Russian internet giant Yandex has started testing autonomous delivery robots, the latest addition to its technological arsenal, the company said on Thursday. Yandex, often described as 'Russia's Google', operates a number of services that could benefit from autonomous delivery, in particular its restaurant delivery service Yandex.Eda, e-commerce arm Yandex.Market, a joint venture with Russian lender Sberbank, and recently launched service for grocery delivery, Yandex.Lavka. Testing for the Yandex.Rover is already underway at its Moscow headquarters, where the device moves by itself but under human supervision, the company said in a statement.
(Bloomberg) -- Yandex NV, Russia’s largest internet company, is rolling out a suitcase-sized robot that will attempt to deliver take-out despite Moscow’s winter snow storms.Similar to delivery robots used by Amazon.com Inc. or Starship Technologies Inc., Yandex’s Rover will focus on delivering meals ordered via Yandex.Eats, a food-delivery app part of a joint venture with Uber Technologies Inc., according to a statement Thursday.The robot is also being tested with a tough chassis to let it pass road curbs or drifts of snow without damaging its cargo. Rover will be able to distinguish between heavy snow or water splashes from real obstacles on the road.Yandex has already tested its self-driving cars in Moscow’s snowy and rainy conditions. The city has sub-zero temperatures for about 5 months of the year, and snow height can reach close to a meter.Besides food delivery, Yandex’s Rover may also be used in the company’s e-commerce warehouse operations and for delivering parcels. Yandex is also considering selling the robots to third-party companies after its testing period.To contact the reporter on this story: Ilya Khrennikov in Moscow at email@example.comTo contact the editors responsible for this story: Giles Turner at firstname.lastname@example.org, Nate LanxonFor more articles like this, please visit us at bloomberg.com©2019 Bloomberg L.P.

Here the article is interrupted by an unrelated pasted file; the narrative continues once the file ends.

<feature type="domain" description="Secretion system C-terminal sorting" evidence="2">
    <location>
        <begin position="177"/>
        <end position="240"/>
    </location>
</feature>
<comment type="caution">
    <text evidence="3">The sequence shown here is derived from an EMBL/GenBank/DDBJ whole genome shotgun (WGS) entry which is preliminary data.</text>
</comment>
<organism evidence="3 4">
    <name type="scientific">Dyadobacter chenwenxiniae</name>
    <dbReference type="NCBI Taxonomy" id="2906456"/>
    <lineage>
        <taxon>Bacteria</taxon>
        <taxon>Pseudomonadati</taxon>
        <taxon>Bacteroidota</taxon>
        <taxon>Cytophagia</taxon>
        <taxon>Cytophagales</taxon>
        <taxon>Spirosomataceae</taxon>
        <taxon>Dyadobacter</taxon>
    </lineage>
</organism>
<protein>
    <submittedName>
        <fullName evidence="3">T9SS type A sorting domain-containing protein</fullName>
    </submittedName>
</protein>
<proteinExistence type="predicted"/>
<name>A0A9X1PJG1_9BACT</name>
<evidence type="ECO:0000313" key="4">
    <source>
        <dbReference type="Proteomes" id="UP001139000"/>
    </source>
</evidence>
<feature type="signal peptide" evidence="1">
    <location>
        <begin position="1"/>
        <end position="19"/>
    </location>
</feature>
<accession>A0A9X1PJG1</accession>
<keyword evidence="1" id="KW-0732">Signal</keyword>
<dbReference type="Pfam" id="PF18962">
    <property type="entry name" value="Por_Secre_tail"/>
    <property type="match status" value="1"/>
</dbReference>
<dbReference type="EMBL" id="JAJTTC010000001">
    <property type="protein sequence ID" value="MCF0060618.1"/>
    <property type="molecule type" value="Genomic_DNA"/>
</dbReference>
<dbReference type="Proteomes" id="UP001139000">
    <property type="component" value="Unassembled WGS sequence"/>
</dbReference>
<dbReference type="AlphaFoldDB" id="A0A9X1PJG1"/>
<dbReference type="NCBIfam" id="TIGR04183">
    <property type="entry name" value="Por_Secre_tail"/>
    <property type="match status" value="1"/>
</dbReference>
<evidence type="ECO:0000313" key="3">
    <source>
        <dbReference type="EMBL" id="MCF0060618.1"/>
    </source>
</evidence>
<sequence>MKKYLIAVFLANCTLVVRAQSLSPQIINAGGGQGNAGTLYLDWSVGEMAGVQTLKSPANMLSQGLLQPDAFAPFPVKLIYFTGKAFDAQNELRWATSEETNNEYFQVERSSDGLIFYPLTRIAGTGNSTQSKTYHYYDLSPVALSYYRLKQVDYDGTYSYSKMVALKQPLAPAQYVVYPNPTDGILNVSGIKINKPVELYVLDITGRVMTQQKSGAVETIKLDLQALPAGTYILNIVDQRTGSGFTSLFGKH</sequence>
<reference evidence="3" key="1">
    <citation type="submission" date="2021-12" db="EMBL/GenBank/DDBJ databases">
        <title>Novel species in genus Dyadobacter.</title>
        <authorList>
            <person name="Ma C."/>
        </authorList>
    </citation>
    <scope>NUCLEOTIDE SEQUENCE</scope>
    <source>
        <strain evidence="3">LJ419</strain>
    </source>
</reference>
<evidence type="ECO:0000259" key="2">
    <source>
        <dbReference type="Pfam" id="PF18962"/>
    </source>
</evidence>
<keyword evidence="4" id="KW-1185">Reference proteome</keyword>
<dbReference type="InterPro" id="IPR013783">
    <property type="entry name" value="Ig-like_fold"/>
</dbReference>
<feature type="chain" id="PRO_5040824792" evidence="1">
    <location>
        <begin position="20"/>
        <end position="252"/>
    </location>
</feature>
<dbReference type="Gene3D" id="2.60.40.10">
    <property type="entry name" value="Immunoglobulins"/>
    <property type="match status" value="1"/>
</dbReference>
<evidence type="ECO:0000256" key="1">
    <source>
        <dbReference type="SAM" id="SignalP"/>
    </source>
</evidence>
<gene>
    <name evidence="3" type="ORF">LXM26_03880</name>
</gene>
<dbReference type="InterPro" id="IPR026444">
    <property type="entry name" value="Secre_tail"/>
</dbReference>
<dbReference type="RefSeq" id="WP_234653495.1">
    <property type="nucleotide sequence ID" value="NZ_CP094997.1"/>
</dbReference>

Russian search giant Yandex is planning to launch a fleet of autonomous delivery robots as it ramps up its self-driving car, ecommerce, and restaurant app services. Yandex said on Thursday it had begun testing the robots — named Yandex Rover for its resemblance to the Mars rover — at its Moscow headquarters ahead of a planned rollout early next year. Later, the company plans to sell the robots to other ecommerce companies for last mile delivery and warehouse logistics.